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PHILIPPINE Ambassador to the United States Jose Manuel Romualdez made a brief visit to the Bay Area on Tuesday, May 22 to witness the opening of the Spark447 Workspace, the launch of the Spark*Connect*Empower and Spark447 websites, and attend a reception in his honor at the Philippine Center Building in San Francisco.

 Ambassador Romualdez had just finished a trip to Hawaii where he had a meeting with officials of the Pacific Command, attended also by some Cabinet members of Philippine President Rodrigo Duterte.

In his brief speech at the reception, Ambassador Romualdez lauded consular officials headed by Consul General Henry Bensurto Jr. for drumming up innovative ways to connect with all Filipinos.

“This Spark program initiated by our Consul General is the way to go as far as how we want to communicate with the many Filipinos who live here in the United States,” the Ambassador noted. “It is also a good connection between the old and the new. And that’s where we’re going.”

“I am very happy to be here in San Francisco where we have a very large Filipino community. I am very pleased that our Consul General and his staff are doing a great job,” he said, while recalling an interaction with President Duterte who told him that what is expected of him as ambassador is that he does his job.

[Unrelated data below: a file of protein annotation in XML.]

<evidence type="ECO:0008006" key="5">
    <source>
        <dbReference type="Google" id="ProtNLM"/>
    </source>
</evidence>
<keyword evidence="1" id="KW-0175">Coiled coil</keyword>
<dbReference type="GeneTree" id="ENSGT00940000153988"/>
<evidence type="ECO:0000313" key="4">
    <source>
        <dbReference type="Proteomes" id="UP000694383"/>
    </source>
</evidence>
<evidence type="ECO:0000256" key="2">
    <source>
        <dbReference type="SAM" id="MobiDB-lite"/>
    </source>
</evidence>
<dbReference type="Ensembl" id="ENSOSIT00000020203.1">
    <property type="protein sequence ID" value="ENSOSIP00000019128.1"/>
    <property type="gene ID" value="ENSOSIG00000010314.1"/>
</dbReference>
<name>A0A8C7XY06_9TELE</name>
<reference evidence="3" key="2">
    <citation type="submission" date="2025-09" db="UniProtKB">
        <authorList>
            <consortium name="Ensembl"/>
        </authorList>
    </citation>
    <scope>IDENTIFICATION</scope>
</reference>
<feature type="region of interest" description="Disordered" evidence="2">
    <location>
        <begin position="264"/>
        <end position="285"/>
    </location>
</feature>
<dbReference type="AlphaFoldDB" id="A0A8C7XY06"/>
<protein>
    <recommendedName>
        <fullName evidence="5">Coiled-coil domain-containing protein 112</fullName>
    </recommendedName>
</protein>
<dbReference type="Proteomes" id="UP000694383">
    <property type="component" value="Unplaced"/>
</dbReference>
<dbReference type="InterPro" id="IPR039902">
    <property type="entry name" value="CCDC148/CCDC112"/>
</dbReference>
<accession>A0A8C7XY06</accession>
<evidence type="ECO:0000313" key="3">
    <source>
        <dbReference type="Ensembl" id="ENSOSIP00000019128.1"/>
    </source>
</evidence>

The Ambassador also reported to the audience the state of the Philippine economy and the government’s approach to its relationship with the U.S. and the world.

“The Philippines today is poised to really take off. The kind of take-off that we’ve been waiting for for many years. As you probably know, the economy of the Philippines is going at a very fast rate. Some people are a little scared that it is going too fast. But perhaps it’s about time that our country, our economy, is going quickly to catch up with the rest of the world. Our economy is growing by 6.7 percent today. Next year, we expect to shoot up to 7 percent. It is the second-fastest growing economy in the world today, second to India,” said Romualdez, who holds a degree in Business Administration from De La Salle University.

“The United States, of course, continues to be our main partner,” he continued. “But we are looking for other countries to also be our partners. I think that this is one way for us to precisely [be], in the words of our Foreign Secretary, ‘friends to all, and enemies to none.’ This is what we want to do when it comes to our relationships with all the countries in the world.”